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Home & Building, Volume 12 Number 6 (June-July 1950)

the case for home ownership

page 17

the case for home ownership

In these times of much slick talking and shallow thinking, of economic difficulties and frustration, it is wise to re-examine and re-state the policy of individual home owenrship. Traditionally, one of the main objects in life of the average family was to own their own home. This still is the object of very many people. We believe that it is a worthy object—one which deserves sympathetic co-operation from government and people, from local bodies, building industry, employers and financial institutions.

Admittedly, there will always be a need for rental houses and flats. Young or single people, old people and those whose calling involves frequent transfer of location will require state or private rental homes. Perhaps also there must always be those who, with the best will in the world, cannot purchase their own homes. Possibly they should be catered for by state housing schemes (although Home & Building pointed out in a recent editorial that the N.Z. state housing programme had largely failed to cater for this section).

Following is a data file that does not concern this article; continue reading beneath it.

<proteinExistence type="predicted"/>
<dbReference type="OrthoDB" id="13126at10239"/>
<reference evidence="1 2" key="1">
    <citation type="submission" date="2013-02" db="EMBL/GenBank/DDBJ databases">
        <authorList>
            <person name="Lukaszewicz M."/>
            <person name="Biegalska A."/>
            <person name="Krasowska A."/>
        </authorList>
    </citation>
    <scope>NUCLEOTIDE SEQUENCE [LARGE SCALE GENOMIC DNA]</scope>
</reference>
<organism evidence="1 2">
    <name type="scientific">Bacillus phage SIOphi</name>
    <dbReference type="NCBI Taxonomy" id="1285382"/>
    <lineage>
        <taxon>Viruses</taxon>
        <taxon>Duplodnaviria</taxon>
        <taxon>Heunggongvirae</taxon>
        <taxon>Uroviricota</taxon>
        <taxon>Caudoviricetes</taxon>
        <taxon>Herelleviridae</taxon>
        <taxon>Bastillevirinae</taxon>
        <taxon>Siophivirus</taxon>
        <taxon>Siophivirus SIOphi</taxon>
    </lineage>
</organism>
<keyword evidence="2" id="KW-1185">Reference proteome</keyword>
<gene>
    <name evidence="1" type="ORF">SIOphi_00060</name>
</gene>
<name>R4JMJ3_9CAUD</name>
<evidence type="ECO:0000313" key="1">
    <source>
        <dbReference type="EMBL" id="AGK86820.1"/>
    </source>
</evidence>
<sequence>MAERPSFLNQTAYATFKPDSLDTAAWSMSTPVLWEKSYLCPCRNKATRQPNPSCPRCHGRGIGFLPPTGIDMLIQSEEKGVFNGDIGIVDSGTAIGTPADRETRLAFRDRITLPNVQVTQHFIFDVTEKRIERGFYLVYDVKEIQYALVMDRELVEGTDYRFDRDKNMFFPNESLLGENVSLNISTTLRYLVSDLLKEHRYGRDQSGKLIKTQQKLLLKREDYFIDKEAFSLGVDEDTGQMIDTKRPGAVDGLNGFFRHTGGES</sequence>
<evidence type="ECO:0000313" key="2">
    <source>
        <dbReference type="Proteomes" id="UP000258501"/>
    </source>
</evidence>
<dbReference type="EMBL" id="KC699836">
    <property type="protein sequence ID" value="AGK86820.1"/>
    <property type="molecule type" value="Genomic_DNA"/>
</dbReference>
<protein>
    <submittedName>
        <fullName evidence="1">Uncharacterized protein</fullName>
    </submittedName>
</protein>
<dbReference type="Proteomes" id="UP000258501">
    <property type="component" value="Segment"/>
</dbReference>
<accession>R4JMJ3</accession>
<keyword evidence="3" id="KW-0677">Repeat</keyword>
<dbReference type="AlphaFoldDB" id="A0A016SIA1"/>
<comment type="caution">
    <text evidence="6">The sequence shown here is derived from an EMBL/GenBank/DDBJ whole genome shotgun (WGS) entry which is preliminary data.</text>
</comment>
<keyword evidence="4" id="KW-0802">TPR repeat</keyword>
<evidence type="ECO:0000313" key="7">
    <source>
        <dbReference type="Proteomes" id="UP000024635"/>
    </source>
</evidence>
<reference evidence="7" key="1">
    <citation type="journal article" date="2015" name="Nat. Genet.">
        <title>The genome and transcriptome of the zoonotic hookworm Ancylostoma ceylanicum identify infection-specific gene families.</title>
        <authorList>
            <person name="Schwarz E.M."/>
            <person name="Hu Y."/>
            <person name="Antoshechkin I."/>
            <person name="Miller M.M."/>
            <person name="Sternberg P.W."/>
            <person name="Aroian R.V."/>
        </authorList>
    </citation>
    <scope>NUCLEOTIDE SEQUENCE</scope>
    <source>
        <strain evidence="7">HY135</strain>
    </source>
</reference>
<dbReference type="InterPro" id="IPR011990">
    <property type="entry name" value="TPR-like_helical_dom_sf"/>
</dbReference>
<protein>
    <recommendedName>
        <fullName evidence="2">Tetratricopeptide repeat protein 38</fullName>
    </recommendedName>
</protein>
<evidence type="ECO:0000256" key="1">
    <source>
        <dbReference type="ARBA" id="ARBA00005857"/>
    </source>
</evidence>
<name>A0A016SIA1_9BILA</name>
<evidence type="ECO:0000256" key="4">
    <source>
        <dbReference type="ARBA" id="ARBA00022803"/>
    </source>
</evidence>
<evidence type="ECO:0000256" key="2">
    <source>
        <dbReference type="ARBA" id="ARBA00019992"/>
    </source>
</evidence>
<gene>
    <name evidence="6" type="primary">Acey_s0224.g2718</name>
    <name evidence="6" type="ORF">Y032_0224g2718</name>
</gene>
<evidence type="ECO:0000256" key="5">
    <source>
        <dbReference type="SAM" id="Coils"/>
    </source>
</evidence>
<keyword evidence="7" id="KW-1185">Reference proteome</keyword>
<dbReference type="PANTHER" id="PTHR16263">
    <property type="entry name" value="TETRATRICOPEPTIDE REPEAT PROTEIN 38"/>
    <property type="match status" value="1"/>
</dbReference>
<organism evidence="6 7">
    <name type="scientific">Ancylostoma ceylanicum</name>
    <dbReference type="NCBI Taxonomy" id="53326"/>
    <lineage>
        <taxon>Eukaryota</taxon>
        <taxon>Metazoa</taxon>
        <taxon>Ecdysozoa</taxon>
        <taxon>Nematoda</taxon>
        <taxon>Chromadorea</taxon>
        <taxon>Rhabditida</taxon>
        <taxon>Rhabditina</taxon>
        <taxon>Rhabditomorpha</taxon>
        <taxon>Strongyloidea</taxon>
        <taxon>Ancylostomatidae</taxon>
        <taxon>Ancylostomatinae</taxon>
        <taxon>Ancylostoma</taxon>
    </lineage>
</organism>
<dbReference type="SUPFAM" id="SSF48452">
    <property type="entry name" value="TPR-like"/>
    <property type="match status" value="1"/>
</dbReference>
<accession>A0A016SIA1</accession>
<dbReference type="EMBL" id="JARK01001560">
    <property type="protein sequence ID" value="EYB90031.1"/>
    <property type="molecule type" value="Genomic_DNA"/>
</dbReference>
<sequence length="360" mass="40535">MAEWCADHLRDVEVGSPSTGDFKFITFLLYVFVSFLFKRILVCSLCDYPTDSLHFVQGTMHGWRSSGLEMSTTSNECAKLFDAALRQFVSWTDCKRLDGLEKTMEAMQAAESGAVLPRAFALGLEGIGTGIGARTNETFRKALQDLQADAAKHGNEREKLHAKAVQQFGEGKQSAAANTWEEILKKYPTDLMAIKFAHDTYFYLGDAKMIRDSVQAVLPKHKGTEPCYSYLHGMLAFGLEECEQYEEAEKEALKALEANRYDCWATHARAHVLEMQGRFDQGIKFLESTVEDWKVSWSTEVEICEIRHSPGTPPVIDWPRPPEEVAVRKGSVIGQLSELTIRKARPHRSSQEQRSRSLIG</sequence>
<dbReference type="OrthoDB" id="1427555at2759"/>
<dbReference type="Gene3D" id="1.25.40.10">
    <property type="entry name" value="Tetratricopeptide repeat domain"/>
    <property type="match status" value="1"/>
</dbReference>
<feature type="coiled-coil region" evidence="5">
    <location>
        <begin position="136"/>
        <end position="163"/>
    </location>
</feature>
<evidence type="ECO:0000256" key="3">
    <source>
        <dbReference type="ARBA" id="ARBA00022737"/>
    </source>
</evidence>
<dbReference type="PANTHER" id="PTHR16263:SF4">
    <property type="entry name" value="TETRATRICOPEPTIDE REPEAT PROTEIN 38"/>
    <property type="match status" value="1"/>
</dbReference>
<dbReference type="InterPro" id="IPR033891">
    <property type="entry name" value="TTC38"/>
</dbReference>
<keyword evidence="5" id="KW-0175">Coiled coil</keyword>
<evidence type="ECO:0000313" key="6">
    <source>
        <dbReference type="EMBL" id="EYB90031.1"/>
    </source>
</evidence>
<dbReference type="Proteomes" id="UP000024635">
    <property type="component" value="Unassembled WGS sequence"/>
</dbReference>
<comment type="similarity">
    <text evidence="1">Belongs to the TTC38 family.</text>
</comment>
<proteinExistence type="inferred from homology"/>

However, the great majority of the community —the artisan in steady employment, the skilled tradesman, the business or professional man, is really under no greater disability in owning his home than in renting it. High building costs must affect renting as much as buying. The accepted proportion of income allowable for rent is 20%, or one day's pay per week. This means that the executive on £1,000 a year should obtain a suitable house for £4 a week. Can he do so? It means also that the man on £9 or £10 a week (the vast majority) should rent a house for 36/-to £2 a week. Can he? It will generally cost more today to rent, as it will to buy, but the old argument still holds that after twenty-five or thirty years one family owns the house, less depreciation and plus probably appreciation, the other owns only a rent book.

Apart from economics, there are other vitally important considerations. Individual ownership of home, farm or business has always been the strongest guarantee of a stable and enterprising community. From the days when her peasant proprietors were the strength of Rome, to those when British settlers defeated hordes of Hessian merceraries or when the "poor farm boys" chased Fascists and Nazis from the Nile to the Alps, this principle has held. The tyrannous and repressive forces which attack society always attack ownership of property. The ideal of "a stake in the country," of a "property-owning democracy," with all the personal and community responsibilities which it entails, is one of the surest safeguards of our civilisation. In a very real sense, today our frontier lies in every privately-owned home.

It's Home & Building's policy to promote individual ownership of homes and to help to ensure that the homes will be the best procurable in design and structure, expressive of their owners' personality and conducive to their individual fulfillment.

page 18